The truth behind Together Mode in Microsoft Teams
As time passes, society changes, along with its practices. Sometimes, a world that’s constantly moving, forces us to make sudden changes. The pandemic that took place at the beginning of last year, (and that we’re still living in), turned the digital transformation process, into our new normality.
When we switch our way of doing things, we take time to adjust and overcome obstacles that may come with changes. This is why we treat change as a process. In this specific case, ‘virtual fatigue’ is a problem we didn’t anticipate, product of the overnight digital transition.
‘Virtual fatigue’ is the increase of eye strain, due to more time spent in front of a screen. Visual overload is also part of this problem, because ‘’when we look at a screen, whether it’s a computer or a TV screen, our minds are accustomed to processing what is in front of us as a unified whole’’ -Elizabeth Grace Saunders, 2020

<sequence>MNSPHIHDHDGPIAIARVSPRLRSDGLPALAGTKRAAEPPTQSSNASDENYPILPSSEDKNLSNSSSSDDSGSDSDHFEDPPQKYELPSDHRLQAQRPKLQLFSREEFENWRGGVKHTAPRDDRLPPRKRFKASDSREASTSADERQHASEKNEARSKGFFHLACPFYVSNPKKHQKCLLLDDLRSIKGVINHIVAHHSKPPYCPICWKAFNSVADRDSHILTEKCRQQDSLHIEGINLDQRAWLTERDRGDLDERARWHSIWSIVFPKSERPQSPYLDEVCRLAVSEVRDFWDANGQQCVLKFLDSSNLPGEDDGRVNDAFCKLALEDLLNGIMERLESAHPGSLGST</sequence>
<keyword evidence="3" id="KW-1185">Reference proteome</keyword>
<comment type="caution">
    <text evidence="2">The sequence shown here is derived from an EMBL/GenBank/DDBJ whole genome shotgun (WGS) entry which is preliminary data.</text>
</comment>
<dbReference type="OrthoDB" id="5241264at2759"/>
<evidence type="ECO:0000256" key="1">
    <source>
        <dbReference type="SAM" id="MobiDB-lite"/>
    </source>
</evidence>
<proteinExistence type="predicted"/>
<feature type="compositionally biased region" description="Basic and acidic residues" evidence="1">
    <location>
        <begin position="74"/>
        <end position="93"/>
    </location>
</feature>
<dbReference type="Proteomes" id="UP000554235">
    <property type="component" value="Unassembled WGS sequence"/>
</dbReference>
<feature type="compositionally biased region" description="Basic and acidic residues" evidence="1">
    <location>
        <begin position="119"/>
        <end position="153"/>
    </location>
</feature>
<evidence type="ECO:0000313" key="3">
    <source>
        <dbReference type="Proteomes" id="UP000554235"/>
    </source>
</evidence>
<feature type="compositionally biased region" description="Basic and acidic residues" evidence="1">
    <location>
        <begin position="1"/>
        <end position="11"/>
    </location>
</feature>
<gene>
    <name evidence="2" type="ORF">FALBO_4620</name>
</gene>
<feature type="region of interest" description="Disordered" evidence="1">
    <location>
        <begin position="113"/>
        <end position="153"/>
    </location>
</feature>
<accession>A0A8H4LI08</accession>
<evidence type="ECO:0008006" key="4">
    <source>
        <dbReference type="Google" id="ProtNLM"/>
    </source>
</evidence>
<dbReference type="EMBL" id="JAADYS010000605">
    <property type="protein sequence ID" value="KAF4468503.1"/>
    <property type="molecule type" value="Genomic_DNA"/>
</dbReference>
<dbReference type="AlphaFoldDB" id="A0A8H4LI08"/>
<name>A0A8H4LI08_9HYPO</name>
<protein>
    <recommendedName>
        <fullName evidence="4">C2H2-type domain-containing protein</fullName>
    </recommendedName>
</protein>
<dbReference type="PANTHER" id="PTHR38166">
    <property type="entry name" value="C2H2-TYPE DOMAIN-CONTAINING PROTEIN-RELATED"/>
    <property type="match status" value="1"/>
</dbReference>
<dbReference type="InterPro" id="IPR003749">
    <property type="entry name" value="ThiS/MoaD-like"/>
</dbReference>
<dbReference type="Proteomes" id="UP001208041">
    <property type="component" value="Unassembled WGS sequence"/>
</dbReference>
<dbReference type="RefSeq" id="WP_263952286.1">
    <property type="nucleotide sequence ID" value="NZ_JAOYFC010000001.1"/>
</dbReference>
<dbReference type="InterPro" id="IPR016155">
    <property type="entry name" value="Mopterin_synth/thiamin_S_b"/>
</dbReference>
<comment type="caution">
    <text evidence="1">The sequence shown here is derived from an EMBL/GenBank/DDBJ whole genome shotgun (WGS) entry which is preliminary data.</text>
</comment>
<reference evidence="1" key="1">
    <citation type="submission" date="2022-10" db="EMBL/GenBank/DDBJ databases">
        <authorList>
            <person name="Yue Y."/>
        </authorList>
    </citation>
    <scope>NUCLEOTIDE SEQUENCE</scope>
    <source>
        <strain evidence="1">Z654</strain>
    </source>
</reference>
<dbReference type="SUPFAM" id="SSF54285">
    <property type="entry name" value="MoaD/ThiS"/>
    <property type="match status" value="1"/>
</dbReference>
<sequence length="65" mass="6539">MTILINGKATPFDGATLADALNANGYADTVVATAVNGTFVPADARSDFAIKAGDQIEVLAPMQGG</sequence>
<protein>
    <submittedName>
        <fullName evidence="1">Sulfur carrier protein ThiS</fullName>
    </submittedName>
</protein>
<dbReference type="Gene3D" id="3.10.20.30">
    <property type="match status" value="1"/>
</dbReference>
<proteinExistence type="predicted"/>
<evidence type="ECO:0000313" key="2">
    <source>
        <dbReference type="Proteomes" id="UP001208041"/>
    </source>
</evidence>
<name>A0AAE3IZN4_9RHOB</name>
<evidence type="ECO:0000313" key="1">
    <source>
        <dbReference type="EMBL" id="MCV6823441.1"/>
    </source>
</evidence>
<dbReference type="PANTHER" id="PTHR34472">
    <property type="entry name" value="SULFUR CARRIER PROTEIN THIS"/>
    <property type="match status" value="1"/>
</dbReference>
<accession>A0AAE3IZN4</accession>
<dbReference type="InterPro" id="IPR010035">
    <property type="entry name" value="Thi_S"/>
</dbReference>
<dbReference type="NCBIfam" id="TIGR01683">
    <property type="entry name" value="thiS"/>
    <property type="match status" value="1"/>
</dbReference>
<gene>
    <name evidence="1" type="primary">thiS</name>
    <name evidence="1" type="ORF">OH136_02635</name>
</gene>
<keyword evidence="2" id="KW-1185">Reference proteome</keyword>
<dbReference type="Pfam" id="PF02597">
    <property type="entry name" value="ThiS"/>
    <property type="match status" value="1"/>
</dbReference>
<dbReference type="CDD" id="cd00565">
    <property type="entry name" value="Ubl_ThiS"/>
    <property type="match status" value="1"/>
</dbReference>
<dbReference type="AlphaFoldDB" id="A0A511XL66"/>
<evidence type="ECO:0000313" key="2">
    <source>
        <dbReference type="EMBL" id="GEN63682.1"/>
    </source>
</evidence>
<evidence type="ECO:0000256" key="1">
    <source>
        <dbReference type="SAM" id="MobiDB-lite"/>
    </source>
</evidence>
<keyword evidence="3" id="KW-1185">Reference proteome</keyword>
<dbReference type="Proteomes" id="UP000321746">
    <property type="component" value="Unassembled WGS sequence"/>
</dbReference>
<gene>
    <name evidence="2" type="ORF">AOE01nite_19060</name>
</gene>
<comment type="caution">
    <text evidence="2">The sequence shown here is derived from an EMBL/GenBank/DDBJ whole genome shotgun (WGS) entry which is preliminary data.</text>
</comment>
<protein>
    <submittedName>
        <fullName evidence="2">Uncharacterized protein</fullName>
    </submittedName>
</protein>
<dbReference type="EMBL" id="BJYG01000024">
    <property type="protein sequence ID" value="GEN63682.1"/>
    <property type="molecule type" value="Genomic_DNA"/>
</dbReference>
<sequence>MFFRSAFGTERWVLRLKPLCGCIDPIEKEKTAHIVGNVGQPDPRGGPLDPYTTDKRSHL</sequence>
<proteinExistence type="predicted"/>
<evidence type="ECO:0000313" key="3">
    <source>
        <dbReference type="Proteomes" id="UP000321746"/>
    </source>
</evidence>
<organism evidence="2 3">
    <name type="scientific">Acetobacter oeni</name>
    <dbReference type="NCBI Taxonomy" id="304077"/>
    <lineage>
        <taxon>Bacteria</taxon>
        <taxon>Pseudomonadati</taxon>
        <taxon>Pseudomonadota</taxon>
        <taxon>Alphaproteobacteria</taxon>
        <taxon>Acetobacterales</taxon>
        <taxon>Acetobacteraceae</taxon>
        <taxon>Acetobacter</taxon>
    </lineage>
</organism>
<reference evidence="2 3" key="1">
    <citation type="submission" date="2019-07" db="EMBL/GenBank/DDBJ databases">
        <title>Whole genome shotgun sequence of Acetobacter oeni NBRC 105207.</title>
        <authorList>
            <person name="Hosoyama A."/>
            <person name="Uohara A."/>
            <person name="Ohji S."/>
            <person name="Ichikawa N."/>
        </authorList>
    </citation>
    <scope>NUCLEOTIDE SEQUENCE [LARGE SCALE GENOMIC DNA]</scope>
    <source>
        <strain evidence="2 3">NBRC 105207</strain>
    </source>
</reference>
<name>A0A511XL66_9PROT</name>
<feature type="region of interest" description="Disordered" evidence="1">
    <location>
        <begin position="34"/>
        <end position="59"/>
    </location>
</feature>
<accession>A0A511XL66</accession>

Jaron Lanier is a writer, visual artist, VR pioneer, a Microsoft Research Scientist, and the mind behind the Together Mode in Microsoft Teams.
Lanier came up with the idea of Together Mode, when he started feeling the ravages of the pandemic. This feature was born from the social perception and group communication, and its design was influenced by Tibetan mandalas and The Muppets.
Benefits of Together Mode in Microsoft Teams
This feature, that may seem silly at first, brings several subtle, but noticeable psychological benefits. Such as helping people feel more connected and at ease. This decreases the time they spend looking at themselves.
Also, the way the screen is arranged, the interaction that can be made between attendants and even the size of the heads of the avatars, help diminish ‘virtual fatigue’.
In addition of this, Together Mode creates an illusion that people are looking around the room. This helps the speaker think there’s less ‘’eye contact’’, than in a traditional videoconference layout.
‘’Jaron believes that the benefits of Together mode stem from the simple truth that people weren’t meant to stare at tiny boxes on screens all day’’ -Rebekah Carter, 2021
Even as a tech master, he is aware of our human needs of interaction, and feel of belonging. This feature was created to help humanize the digital lifestyle we were forced to adopt last year.
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